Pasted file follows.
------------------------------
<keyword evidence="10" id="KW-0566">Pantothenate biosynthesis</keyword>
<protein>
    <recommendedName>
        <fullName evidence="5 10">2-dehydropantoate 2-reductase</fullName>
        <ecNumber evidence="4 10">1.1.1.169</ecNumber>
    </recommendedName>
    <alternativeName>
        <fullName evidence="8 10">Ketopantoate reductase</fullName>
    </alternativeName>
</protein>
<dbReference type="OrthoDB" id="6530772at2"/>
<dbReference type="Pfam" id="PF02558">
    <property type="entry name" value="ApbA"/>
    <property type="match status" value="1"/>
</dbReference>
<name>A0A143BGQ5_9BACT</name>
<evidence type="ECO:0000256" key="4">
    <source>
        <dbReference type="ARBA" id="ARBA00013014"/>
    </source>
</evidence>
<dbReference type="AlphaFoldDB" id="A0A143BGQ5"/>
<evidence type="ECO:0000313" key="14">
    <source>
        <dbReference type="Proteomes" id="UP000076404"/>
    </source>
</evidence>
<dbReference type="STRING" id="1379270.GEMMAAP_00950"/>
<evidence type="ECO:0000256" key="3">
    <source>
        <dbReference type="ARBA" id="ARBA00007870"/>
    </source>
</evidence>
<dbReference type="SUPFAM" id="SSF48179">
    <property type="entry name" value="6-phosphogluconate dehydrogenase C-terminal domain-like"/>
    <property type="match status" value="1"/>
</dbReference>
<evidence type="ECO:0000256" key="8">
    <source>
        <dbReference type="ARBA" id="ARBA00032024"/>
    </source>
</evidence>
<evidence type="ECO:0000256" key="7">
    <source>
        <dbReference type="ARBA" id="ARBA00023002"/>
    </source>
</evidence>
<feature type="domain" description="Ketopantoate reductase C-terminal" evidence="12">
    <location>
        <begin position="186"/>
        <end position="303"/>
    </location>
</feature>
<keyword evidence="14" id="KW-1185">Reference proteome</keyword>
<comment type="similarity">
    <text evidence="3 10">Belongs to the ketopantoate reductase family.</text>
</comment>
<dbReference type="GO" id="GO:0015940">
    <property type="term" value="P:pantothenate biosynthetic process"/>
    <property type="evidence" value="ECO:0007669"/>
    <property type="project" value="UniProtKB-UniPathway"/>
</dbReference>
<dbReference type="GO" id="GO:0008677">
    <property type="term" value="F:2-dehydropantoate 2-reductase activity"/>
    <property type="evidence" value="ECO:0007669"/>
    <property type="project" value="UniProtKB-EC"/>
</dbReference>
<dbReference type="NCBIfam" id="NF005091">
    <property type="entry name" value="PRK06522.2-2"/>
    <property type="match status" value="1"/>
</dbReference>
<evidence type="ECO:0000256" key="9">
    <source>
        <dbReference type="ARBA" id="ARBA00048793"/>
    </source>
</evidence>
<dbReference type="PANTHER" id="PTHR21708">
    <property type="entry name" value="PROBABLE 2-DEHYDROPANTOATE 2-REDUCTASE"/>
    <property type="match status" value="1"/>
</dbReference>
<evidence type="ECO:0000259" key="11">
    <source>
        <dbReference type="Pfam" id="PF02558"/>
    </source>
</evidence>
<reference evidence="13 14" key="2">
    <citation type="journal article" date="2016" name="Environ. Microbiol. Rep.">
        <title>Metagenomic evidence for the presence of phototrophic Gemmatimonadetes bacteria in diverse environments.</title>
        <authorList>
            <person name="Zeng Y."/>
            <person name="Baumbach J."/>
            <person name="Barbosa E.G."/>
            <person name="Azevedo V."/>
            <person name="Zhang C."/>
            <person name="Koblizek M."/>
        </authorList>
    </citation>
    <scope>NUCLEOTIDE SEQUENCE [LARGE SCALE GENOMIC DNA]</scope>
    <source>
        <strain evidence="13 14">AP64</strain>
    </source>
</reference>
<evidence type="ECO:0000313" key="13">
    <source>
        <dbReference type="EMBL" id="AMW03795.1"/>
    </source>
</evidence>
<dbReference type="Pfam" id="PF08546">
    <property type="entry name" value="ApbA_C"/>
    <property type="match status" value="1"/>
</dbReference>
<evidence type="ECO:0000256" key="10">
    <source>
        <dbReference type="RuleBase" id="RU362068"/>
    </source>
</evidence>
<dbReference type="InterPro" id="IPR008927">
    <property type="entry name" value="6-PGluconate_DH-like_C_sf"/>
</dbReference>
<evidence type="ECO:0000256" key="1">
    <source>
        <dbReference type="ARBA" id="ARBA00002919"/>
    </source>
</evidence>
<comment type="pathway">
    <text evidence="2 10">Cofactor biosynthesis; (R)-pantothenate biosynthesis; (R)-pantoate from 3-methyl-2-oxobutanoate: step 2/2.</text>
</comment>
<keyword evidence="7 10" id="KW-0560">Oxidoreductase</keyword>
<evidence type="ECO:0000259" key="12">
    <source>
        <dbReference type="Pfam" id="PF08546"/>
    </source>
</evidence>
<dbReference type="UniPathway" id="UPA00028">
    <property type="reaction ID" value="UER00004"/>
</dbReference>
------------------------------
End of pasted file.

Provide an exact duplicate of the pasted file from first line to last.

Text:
<keyword evidence="10" id="KW-0566">Pantothenate biosynthesis</keyword>
<protein>
    <recommendedName>
        <fullName evidence="5 10">2-dehydropantoate 2-reductase</fullName>
        <ecNumber evidence="4 10">1.1.1.169</ecNumber>
    </recommendedName>
    <alternativeName>
        <fullName evidence="8 10">Ketopantoate reductase</fullName>
    </alternativeName>
</protein>
<dbReference type="OrthoDB" id="6530772at2"/>
<dbReference type="Pfam" id="PF02558">
    <property type="entry name" value="ApbA"/>
    <property type="match status" value="1"/>
</dbReference>
<name>A0A143BGQ5_9BACT</name>
<evidence type="ECO:0000256" key="4">
    <source>
        <dbReference type="ARBA" id="ARBA00013014"/>
    </source>
</evidence>
<dbReference type="AlphaFoldDB" id="A0A143BGQ5"/>
<evidence type="ECO:0000313" key="14">
    <source>
        <dbReference type="Proteomes" id="UP000076404"/>
    </source>
</evidence>
<dbReference type="STRING" id="1379270.GEMMAAP_00950"/>
<evidence type="ECO:0000256" key="3">
    <source>
        <dbReference type="ARBA" id="ARBA00007870"/>
    </source>
</evidence>
<dbReference type="SUPFAM" id="SSF48179">
    <property type="entry name" value="6-phosphogluconate dehydrogenase C-terminal domain-like"/>
    <property type="match status" value="1"/>
</dbReference>
<evidence type="ECO:0000256" key="8">
    <source>
        <dbReference type="ARBA" id="ARBA00032024"/>
    </source>
</evidence>
<evidence type="ECO:0000256" key="7">
    <source>
        <dbReference type="ARBA" id="ARBA00023002"/>
    </source>
</evidence>
<feature type="domain" description="Ketopantoate reductase C-terminal" evidence="12">
    <location>
        <begin position="186"/>
        <end position="303"/>
    </location>
</feature>
<keyword evidence="14" id="KW-1185">Reference proteome</keyword>
<comment type="similarity">
    <text evidence="3 10">Belongs to the ketopantoate reductase family.</text>
</comment>
<dbReference type="GO" id="GO:0015940">
    <property type="term" value="P:pantothenate biosynthetic process"/>
    <property type="evidence" value="ECO:0007669"/>
    <property type="project" value="UniProtKB-UniPathway"/>
</dbReference>
<dbReference type="GO" id="GO:0008677">
    <property type="term" value="F:2-dehydropantoate 2-reductase activity"/>
    <property type="evidence" value="ECO:0007669"/>
    <property type="project" value="UniProtKB-EC"/>
</dbReference>
<dbReference type="NCBIfam" id="NF005091">
    <property type="entry name" value="PRK06522.2-2"/>
    <property type="match status" value="1"/>
</dbReference>
<evidence type="ECO:0000256" key="9">
    <source>
        <dbReference type="ARBA" id="ARBA00048793"/>
    </source>
</evidence>
<dbReference type="PANTHER" id="PTHR21708">
    <property type="entry name" value="PROBABLE 2-DEHYDROPANTOATE 2-REDUCTASE"/>
    <property type="match status" value="1"/>
</dbReference>
<evidence type="ECO:0000259" key="11">
    <source>
        <dbReference type="Pfam" id="PF02558"/>
    </source>
</evidence>
<reference evidence="13 14" key="2">
    <citation type="journal article" date="2016" name="Environ. Microbiol. Rep.">
        <title>Metagenomic evidence for the presence of phototrophic Gemmatimonadetes bacteria in diverse environments.</title>
        <authorList>
            <person name="Zeng Y."/>
            <person name="Baumbach J."/>
            <person name="Barbosa E.G."/>
            <person name="Azevedo V."/>
            <person name="Zhang C."/>
            <person name="Koblizek M."/>
        </authorList>
    </citation>
    <scope>NUCLEOTIDE SEQUENCE [LARGE SCALE GENOMIC DNA]</scope>
    <source>
        <strain evidence="13 14">AP64</strain>
    </source>
</reference>
<evidence type="ECO:0000313" key="13">
    <source>
        <dbReference type="EMBL" id="AMW03795.1"/>
    </source>
</evidence>
<dbReference type="Pfam" id="PF08546">
    <property type="entry name" value="ApbA_C"/>
    <property type="match status" value="1"/>
</dbReference>
<evidence type="ECO:0000256" key="10">
    <source>
        <dbReference type="RuleBase" id="RU362068"/>
    </source>
</evidence>
<dbReference type="InterPro" id="IPR008927">
    <property type="entry name" value="6-PGluconate_DH-like_C_sf"/>
</dbReference>
<evidence type="ECO:0000256" key="1">
    <source>
        <dbReference type="ARBA" id="ARBA00002919"/>
    </source>
</evidence>
<comment type="pathway">
    <text evidence="2 10">Cofactor biosynthesis; (R)-pantothenate biosynthesis; (R)-pantoate from 3-methyl-2-oxobutanoate: step 2/2.</text>
</comment>
<keyword evidence="7 10" id="KW-0560">Oxidoreductase</keyword>
<evidence type="ECO:0000259" key="12">
    <source>
        <dbReference type="Pfam" id="PF08546"/>
    </source>
</evidence>
<dbReference type="UniPathway" id="UPA00028">
    <property type="reaction ID" value="UER00004"/>
</dbReference>